Search Results for 'Prince'
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SHE LOOKS like a blue haired version of She-Ra's Entrapta, armed with an equally colourful array of hip hop, garage, and pop beats - even a touch of emo - and an attitude that screams 'women power'.
HE WAS Ireland’s first literary celebrity; he moved in exciting political and artistic circles; he was a best selling writer; a political satirist; a biographer, and above all a celebrated lyricist, admired by Hector Berlioz.
IT HAS been a long time since we have heard new music by Galway's Neil O'Connor, but lockdown - the original one, not the Level 3 currently in force - resulted in Frank Zappa-esque levels of productivity, with Neil set to releasing three new albums this week.
If you are celebrating a special occasion within your home environment, choose the team at The Prince of Wales who are certain to alleviate any preparation stress with their taste laden menu options.
The Prince of Wales Hotel in the heart of Athlone has introduced some enticing product offerings to their choice laden menu with new opening times to welcome their wealth of loyal customers.
Just as you thought the last chance of a proper festival had gone for this year, along comes The Big Think - a festival of talks and ideas - to fill you with inspiration, insight, hope and joy. Galway Summer Garden provides the perfect festival vibe for this Indian summer of enlightenment and laughs. The central outdoor stage is encircled by a panopticon of beautifully-appointed bell tents (each with its own dedicated loo!), from which you can ‘contactlessly’ order your food and drinks delivered to the door.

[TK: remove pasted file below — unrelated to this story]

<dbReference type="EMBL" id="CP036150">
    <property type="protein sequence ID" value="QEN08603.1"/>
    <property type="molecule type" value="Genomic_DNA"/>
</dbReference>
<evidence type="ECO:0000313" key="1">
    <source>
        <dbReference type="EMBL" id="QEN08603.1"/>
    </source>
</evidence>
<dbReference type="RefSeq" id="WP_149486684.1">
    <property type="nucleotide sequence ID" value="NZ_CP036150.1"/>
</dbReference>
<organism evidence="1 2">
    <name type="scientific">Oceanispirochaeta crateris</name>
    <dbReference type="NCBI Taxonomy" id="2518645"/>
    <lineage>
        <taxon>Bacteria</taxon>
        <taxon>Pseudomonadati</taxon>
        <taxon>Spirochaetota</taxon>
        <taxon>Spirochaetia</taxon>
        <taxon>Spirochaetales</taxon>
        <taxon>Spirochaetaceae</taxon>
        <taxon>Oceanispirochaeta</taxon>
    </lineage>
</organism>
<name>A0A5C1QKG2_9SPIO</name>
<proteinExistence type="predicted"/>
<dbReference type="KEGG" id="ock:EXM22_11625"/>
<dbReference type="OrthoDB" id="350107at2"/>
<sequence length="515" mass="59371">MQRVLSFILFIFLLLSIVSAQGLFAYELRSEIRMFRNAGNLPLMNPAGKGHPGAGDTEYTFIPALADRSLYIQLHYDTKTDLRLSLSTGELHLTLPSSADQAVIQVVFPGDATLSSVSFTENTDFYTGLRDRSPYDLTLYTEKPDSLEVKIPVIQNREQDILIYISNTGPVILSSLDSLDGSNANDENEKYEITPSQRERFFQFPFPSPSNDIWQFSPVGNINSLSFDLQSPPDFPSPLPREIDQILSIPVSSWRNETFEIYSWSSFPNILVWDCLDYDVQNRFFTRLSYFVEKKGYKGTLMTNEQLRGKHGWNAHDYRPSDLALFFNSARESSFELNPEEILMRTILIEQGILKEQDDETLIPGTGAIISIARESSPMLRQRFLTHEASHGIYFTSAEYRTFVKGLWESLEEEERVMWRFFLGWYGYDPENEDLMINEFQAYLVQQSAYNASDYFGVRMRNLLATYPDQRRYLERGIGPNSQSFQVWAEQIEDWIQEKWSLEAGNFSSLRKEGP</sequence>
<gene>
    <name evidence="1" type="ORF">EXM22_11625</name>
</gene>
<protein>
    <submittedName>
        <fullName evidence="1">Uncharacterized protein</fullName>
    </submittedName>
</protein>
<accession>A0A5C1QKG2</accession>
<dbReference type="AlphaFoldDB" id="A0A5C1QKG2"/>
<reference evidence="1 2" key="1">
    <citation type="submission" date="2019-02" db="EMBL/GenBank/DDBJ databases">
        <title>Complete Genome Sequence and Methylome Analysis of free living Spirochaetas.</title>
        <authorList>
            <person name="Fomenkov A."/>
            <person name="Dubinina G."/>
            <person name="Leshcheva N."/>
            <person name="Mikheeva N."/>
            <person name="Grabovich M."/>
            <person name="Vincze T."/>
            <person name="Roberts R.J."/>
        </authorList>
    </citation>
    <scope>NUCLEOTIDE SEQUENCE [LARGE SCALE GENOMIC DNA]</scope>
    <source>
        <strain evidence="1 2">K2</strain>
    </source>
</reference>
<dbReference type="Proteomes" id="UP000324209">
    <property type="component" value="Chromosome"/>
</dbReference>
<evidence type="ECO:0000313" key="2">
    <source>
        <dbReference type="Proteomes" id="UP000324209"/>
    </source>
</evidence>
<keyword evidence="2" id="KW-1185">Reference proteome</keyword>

Whether you are looking for lunch or an evening meal with after-dinner cocktails, The Prince of Wales is now open from 1pm daily (last sitting at 9.30pm).
Whether you are looking for lunch or an evening meal with after dinner cocktails, The Prince of Wales is now open from 1pm daily (last sitting 9.30pm).
This was Shop Street, Galway’s main street, decorated for the visit of Edward VII in 1903. The poles along the footpath were especially erected to carry bunting and decorations and many buildings had their own flags and other forms of decoration. It was a big occasion in the city. The prince came into the station on the railway from Clifden, was taken by horse and carriage around the Square, through the streets, and around by Raven Terrace and back to the Docks where his royal yacht was waiting.
It is generally agreed that the treaty signed between the Williamite general de Ginkel, and the Irish/Jacobian Patrick Sarsfield, on October 9 1691 in Limerick, was a very satisfactory military outcome for both sides, but not a satisfactory outcome for Catholic Ireland who, with the loss of her armies, was left at the mercy of a vengeful Protestant parliament.